Anti-suit injunctions have been successfully kept in place despite some tough challenges by lawyers for cargo. To save time it is highly desirable that all paperwork and advocacy necessary to obtain the injunction is handled by the solicitor instructed, and provided they are given the necessary material they should be able to obtain an anti-suit injunction within 24 hours of being instructed to do so. The material they need is:
– copy of the contract of carriage;
– copies of the emails or faxes containing the demands made by cargo interests – if the demands were all on the telephone they need an email from the person they were made to describing the demands made; and
– an original signed guarantee in the standard wording securing a claim in London arbitration proceedings.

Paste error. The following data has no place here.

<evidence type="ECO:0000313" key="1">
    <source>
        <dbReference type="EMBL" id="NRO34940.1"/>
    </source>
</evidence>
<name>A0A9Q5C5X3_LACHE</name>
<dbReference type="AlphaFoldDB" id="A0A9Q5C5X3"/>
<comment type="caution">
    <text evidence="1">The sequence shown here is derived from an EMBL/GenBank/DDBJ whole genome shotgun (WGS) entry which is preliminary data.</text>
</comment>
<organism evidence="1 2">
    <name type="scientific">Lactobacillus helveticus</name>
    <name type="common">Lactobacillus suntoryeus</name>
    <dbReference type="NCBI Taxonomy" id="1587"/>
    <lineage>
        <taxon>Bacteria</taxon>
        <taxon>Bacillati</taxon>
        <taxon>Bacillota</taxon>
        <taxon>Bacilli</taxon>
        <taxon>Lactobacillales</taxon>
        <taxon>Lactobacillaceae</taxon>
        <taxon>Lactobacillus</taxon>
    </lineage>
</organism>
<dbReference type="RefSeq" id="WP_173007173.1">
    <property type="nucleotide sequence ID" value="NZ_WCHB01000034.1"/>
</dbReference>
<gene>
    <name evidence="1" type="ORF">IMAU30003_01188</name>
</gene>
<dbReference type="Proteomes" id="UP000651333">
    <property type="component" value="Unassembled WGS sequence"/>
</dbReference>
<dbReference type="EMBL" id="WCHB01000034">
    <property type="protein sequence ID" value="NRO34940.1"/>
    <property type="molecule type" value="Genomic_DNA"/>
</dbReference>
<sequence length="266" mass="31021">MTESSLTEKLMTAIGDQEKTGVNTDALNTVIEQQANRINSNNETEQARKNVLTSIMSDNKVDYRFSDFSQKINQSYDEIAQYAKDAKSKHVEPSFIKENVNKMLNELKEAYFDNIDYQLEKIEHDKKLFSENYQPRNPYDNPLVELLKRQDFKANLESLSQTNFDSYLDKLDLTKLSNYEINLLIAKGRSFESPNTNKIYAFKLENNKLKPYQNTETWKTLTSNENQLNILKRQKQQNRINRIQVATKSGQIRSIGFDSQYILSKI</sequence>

Of course, those making the demands are expecting that the pressure caused by delay, particularly in high-freight markets, will mean their demands will be given in to.

However, if the demands are not given in to, and there is delay while an anti-suit injunction is obtained and obeyed, then:
– London arbitrators will generally make an award to the shipowners in respect of any legal and other related costs incurred where the ship was wrongly detained by the cargo owners. They will also make an award for all time lost to the vessel at the daily hire rate, for bunkers consumed during the arrest and for port charges. These counterclaims by owners can be set off against any part of the cargo claim that proves genuine.

– The London court will potentially find cargo underwriters/brokers/claims handlers/lawyers liable for wrongful interference with the carrier’s right to arbitrate in London and will potentially award the same amounts described above.

If an injunction is obtained but not obeyed promptly, one would normally expect to obtain a costs order against those disobeying it on the indemnity basis.

In practice, those legal costs quite often form part of an overall settlement later on. However, in particularly abusive cases actual payment of full indemnity costs will be ordered by the court.

Nick Parton is a partner at Jackson Parton